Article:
Their investigation concluded with nine findings and 70 recommendations, which were presented to Army leadership on November 9.
"The findings of the committee identified major flaws with the Sexual Harassment and Assault Response Prevention Program from implementation, reporting, and adjudication; fundamental issues with the Fort Hood Criminal Investigation Command field office activities that led to unaddressed problems on Fort Hood; and finally, a command climate at Fort Hood that was permissive of Sexual Harassment and Sexual Assault," McCarthy said, adding later that he has "decided to accept all these findings in whole."
Chris Swecker, a lawyer and former assistant director of the FBI's Criminal Investigative Division led the investigation. He said during Tuesday's press conference that Fort Hood had an ad hoc missing persons policy and "failed to institute crime suppression strategies."
Swecker said victims were afraid to come forward and didn't trust Fort Hood's process for investigating sexual assault and harassment claims.
"There was a founded fear that the confidentiality of the reporting process would be compromised," Swecker said. "It took so long to get an adjudication that people never saw an adjudication."
"We saw a delayed process. And you know the saying: Justice delayed is justice denied," Swecker said.
About three-quarters of the soldiers interviewed by the panel were women. More than 18% recounted sexual assaults, according to panel member Queta Rodriguez, the regional director of a nonprofit organization for veterans.
"We discovered 93 credible accounts of sexual assault, of those only 59 were reported," Rodriguez said, adding that the number of unreported accounts shows how a "lack of confidence in the system affects reporting" of assaults.
Carrie Ricci, an associate general counsel for the U.S. Department of Agriculture who also served on the panel, said interviews revealed that victims experienced "reluctance, and that feeling that we won't be believed."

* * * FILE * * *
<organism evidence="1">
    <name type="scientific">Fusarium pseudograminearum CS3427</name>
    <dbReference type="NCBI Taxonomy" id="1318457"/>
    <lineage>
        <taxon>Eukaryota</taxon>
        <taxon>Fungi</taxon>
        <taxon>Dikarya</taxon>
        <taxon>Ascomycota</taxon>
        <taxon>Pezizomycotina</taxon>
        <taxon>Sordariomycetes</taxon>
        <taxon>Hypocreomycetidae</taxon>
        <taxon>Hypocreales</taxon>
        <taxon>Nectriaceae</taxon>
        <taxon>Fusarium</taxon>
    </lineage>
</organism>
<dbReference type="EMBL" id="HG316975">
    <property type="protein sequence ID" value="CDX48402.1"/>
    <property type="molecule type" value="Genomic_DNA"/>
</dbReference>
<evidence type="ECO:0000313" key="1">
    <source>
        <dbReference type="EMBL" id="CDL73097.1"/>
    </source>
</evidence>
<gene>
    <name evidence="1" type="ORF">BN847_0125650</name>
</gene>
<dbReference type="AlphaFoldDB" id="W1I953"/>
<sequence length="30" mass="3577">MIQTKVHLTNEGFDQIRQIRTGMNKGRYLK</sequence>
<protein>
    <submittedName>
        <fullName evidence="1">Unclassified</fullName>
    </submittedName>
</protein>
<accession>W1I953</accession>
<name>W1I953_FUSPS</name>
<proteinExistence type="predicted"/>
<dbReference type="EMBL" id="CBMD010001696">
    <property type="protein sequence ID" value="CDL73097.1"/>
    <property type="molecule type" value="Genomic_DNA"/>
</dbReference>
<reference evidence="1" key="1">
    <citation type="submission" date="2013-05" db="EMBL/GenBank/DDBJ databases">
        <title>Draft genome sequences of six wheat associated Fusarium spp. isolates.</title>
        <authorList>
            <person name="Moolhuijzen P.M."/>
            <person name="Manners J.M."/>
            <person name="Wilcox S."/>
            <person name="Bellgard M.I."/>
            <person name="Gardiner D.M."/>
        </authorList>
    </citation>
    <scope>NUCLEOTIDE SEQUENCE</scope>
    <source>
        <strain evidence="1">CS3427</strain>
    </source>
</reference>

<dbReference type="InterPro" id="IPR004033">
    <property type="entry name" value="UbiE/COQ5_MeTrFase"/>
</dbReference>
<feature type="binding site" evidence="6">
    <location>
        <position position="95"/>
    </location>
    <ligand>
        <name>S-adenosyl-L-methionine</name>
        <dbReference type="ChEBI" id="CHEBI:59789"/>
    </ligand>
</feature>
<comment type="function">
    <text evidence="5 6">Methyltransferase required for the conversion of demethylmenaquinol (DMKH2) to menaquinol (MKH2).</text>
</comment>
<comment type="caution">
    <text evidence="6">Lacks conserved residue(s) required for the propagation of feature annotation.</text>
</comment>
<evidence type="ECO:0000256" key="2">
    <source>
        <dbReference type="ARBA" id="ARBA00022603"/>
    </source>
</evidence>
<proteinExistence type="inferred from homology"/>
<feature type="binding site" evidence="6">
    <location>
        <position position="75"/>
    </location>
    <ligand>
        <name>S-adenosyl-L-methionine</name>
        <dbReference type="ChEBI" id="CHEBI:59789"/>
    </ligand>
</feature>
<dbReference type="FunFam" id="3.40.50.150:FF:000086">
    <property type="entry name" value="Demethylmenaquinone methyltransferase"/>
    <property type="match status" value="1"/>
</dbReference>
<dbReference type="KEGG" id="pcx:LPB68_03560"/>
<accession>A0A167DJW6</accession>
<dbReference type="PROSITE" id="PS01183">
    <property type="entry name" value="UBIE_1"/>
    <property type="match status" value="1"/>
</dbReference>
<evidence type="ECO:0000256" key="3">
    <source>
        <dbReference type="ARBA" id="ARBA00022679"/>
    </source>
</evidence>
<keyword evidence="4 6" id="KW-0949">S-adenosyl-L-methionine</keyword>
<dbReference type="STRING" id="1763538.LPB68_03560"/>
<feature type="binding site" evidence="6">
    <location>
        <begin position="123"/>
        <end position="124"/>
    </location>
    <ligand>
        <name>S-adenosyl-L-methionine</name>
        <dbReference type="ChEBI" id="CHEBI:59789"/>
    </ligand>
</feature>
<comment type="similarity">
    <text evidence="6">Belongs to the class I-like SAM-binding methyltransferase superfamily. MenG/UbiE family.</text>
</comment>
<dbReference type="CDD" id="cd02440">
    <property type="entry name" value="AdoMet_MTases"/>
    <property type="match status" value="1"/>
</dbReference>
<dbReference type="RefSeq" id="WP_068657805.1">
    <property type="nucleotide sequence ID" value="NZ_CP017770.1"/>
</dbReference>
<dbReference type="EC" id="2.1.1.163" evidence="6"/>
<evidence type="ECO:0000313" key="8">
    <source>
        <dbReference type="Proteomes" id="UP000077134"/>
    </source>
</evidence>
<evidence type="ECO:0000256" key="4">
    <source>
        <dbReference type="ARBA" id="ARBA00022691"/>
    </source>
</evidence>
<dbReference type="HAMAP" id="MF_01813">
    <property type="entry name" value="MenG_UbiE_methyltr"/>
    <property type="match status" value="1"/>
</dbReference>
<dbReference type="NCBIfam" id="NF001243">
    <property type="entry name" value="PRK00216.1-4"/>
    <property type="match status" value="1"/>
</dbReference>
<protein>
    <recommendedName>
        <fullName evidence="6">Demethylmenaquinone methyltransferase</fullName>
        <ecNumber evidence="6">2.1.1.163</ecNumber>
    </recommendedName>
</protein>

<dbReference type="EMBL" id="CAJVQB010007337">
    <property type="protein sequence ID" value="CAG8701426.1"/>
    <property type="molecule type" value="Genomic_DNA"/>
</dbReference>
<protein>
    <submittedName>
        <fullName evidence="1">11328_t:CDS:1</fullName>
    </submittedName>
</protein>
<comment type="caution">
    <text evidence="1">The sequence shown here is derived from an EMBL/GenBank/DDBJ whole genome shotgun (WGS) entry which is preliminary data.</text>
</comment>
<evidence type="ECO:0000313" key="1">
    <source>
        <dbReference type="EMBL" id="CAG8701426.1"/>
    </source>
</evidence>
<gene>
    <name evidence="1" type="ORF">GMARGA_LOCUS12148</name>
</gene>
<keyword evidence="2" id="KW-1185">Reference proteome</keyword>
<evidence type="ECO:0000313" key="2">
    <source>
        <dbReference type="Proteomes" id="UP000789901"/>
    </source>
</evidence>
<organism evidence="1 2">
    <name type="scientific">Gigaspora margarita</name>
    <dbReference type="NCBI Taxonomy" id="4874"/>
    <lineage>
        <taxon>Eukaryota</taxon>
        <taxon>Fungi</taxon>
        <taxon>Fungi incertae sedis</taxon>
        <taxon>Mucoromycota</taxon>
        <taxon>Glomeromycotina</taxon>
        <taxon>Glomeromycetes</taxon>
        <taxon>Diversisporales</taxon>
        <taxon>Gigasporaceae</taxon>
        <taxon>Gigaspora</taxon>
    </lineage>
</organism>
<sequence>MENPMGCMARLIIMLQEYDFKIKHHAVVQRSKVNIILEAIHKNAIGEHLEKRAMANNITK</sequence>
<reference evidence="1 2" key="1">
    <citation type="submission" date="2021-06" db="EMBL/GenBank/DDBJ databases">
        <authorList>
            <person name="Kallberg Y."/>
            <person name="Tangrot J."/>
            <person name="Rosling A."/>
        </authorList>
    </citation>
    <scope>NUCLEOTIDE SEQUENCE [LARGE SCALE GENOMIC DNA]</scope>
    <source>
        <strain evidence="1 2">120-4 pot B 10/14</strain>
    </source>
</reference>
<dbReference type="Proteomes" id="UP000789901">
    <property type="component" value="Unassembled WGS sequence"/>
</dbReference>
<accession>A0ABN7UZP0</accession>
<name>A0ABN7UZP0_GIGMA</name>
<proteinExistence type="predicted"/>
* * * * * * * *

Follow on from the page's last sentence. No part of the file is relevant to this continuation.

"What many of the soldiers needed was to be believed, and I just want to say to them, 'We believed you,'" Ricci said.
Jack White, a lawyer with experience in government investigations, said the findings and recommendations also included consideration of long conversations with members of Guillén's family.
"In looking at the culture we wanted to hear from them what their experience was when their daughter was missing, when the search was happening, what were their interactions with command," White said.
McCarthy said he is creating a "People First Task Force" that will be responsible for making plans to implement the committee's recommendations, beginning in March. He also said that he's already signed a new policy to follow when soldiers go missing.
The new policy allows commanders to classify missing soldiers for up to two days as "absent-unknown" while trying to determine if the soldier left their post voluntarily. Previously, soldiers whose whereabout were unknown were immediately listed as AWOL.
"It clarifies expectations and responsibilities of unit commanders and Army law enforcement authorities, focusing on the first 48 hours a soldier is missing," McCarthy said. "It creates new processes for soldiers' reporting for duty status and casualty status, for supporting missing soldiers' families."